My Opportunity to Teach — and Learn — Thanks to MSIT

Part-time Northwestern MSIT student Vernon Pearson reflects on his recent presentation to his fellow classmates.

I believe that the world works best when it is open and collaborative. I also believe that it is technology's role to free ourselves from the yoke of repetition and drudgery. Imagine for a moment a world where we are free to build new experiences, new relationships, and new thoughts.

At Exelon, I have this opportunity, and it is most evident in my work to support our culture of innovation.  As a technical leader, I work with teams across the company to showcase what is possible with computer vision, chatbots, and robotics.  Because I work at one of Fast Company's Most Innovative Companies, often times my most difficult role is educating what is possible without being pessimistic.  I'll be honest, it's a challenge. I work with dreamers.

I enrolled in the MSIT part-time program to discover solutions to this challenge and practice communicating technical ideas to non-technical audiences. Earlier this year, I had an opportunity to gain valuable experience when I made a presentation to my classmates about Docker.

As the Docker website explains it, "Docker unlocks the potential of your organization by giving developers and IT the freedom to build, manage and secure business-critical applications without the fear of technology or infrastructure lock-in." I like to think of the application as a suitcase that has everything needed to make a hotel room feel like home. Specifically, with Docker, your software will have all of its build dependencies to run on any machine.

Docker is a suitcase that has everything that makes your hotel room feel like home.  That is, your software will have all of its build dependencies to run on any machine.  As the Docker website explains it, "Docker unlocks the potential of your organization by giving developers and IT the freedom to build, manage and secure business-critical applications without the fear of technology or infrastructure lock-in." TL;DR. Use Docker.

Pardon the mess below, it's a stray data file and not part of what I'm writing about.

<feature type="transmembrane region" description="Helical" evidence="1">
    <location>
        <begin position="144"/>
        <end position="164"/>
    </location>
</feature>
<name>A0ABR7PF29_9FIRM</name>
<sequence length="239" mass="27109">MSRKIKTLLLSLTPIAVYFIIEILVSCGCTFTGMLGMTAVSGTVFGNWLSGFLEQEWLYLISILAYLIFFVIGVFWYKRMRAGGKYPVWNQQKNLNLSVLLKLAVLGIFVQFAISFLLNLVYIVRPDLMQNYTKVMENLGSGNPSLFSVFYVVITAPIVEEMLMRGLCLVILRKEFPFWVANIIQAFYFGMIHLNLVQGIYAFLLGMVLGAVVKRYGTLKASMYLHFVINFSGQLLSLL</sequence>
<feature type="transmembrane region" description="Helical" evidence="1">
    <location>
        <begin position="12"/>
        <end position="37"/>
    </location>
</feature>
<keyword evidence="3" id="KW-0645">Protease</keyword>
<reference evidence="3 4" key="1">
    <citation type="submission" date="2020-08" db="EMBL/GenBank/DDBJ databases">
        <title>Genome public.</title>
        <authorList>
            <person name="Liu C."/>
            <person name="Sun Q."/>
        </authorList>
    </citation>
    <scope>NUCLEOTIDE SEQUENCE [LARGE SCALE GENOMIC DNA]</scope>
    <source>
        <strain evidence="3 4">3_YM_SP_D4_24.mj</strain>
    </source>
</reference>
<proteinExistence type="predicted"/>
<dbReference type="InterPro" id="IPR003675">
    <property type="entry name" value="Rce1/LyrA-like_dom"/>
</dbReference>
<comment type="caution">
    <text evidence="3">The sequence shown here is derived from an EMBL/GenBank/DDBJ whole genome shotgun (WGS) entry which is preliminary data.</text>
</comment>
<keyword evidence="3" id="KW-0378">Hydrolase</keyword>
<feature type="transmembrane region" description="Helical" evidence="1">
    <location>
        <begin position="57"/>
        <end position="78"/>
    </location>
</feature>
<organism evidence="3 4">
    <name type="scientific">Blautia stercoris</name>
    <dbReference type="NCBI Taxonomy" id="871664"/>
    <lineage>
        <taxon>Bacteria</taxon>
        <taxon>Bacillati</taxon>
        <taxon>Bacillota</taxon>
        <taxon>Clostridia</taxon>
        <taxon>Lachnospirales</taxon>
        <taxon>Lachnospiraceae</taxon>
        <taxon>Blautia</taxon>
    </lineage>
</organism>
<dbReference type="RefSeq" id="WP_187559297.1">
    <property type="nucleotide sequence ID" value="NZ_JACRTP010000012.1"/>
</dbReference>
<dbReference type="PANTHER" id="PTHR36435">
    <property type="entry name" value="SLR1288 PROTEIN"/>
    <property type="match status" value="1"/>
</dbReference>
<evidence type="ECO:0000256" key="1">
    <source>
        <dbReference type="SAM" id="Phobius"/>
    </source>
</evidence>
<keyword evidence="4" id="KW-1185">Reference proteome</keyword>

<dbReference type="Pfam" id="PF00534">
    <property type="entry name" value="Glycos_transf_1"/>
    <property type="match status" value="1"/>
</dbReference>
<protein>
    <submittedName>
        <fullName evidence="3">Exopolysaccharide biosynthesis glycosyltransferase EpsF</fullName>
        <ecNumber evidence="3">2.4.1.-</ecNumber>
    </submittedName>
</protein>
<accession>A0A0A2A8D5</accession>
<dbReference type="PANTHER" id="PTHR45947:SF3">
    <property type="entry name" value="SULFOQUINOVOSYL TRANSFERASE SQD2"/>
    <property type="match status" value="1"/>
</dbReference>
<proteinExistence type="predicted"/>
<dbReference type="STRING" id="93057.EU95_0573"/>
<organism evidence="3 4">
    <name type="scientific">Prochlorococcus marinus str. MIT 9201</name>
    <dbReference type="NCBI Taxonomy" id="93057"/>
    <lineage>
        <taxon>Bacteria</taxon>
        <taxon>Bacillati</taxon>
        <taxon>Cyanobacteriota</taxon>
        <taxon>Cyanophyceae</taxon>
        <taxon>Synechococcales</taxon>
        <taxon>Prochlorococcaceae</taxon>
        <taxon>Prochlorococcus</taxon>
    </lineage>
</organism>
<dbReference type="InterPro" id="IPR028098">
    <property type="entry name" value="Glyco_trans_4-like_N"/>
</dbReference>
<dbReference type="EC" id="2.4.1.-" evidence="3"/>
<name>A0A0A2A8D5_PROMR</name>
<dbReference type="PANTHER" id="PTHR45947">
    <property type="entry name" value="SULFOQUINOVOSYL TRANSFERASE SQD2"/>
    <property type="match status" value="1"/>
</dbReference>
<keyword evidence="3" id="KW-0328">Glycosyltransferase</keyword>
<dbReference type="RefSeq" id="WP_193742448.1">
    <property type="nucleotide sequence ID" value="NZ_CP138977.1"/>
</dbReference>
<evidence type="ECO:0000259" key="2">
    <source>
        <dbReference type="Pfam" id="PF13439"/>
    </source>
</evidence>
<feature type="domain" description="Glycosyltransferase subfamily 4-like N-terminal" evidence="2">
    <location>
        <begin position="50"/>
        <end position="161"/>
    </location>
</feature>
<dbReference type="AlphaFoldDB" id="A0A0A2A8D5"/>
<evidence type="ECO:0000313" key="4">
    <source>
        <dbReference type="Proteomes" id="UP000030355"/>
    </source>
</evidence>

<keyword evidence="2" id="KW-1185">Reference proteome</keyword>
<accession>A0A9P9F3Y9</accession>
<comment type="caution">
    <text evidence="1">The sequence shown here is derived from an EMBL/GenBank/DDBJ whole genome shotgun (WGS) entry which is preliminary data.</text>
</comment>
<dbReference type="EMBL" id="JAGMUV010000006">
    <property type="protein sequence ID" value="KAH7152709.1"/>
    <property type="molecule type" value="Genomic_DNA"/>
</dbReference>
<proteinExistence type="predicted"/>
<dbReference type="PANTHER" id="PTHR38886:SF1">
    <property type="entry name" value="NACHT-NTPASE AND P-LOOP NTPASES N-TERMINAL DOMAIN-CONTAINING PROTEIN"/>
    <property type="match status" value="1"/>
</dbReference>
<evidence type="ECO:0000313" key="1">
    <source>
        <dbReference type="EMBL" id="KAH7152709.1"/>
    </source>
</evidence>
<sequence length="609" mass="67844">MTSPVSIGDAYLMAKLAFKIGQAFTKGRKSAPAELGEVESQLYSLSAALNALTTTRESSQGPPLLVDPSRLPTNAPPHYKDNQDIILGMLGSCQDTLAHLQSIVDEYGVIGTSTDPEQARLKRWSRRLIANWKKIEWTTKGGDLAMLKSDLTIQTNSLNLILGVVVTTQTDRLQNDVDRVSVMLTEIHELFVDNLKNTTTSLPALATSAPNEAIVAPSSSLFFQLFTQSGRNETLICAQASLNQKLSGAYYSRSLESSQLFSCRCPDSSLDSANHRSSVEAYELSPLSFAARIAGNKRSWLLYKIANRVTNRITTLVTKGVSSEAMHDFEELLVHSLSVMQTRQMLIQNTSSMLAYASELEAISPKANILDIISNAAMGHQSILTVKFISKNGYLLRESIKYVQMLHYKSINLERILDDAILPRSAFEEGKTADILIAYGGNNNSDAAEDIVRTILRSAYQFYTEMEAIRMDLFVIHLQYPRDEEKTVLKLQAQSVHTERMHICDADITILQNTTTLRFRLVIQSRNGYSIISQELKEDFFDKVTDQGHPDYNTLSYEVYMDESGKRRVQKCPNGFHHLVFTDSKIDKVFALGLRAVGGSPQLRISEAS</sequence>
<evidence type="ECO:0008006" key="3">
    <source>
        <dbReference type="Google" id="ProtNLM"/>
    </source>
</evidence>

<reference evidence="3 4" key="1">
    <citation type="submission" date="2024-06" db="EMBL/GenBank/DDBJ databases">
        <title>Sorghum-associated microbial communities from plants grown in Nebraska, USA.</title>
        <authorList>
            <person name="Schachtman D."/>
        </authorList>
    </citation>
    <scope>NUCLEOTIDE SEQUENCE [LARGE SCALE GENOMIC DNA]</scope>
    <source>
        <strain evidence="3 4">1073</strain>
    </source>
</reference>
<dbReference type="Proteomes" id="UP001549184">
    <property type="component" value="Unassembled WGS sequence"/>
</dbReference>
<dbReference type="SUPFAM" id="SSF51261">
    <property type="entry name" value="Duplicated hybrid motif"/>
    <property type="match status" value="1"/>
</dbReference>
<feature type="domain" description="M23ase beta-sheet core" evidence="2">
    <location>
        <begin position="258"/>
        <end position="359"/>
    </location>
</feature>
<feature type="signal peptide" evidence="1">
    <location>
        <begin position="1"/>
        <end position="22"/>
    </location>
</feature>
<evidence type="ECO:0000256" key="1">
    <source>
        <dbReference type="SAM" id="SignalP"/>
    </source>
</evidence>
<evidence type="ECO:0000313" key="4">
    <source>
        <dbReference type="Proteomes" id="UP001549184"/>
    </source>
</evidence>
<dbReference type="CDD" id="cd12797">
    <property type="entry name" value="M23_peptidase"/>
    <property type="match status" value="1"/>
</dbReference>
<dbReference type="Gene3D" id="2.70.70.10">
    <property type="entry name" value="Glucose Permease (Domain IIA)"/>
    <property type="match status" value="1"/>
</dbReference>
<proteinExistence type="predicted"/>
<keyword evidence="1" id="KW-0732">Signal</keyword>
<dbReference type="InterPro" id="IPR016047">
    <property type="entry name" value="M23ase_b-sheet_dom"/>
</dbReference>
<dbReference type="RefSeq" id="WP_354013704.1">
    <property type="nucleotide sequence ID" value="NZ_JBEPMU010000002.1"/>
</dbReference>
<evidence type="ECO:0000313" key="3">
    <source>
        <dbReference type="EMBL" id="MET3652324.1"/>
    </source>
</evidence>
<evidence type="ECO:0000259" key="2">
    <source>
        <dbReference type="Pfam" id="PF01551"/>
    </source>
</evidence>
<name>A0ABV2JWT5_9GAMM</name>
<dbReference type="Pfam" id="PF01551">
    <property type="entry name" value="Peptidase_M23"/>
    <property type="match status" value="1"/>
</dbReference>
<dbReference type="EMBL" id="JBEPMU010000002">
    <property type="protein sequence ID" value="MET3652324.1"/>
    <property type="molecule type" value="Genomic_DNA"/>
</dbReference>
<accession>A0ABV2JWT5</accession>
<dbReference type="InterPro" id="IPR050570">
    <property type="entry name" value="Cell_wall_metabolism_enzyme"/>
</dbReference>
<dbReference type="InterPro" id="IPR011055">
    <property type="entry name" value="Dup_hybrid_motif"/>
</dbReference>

What was great about the presentation was it gave me the opportunity to teach my fellow classmates about a program most had never used before while being in a low-stakes environment. I wanted to inspire my classmates and to share that with one line of code, you could run an entire build environment.  

That being said, I also wanted to learn. And learn I did.

Judging from the engagement and interest from students after the presentation, the overall talk went well. I know that it could have been better, though. One valuable lesson I learned is if you are going to make a presentation where you plan to run live code, make a recording of that portion instead. I didn't have admin access to the machine I presented on, so I had to substitute words for moving images, and I know the overall impact suffered.  

Despite that, I had a great time presenting, and I want to thank MSIT and my classmates for giving me the opportunity to share my knowledge.

I am a big proponent that innovation happens at the crossroads of diversity and open-mindedness, and the MSIT program has a broad diversity of experiences: academic, professional, and cultural. I cannot imagine another program where there is such a balance of accepting differences of thought while challenging expectations.


Vernon Pearson is a senior technical analyst at Exelon. He accepts pull requests on Github and can be followed on Medium.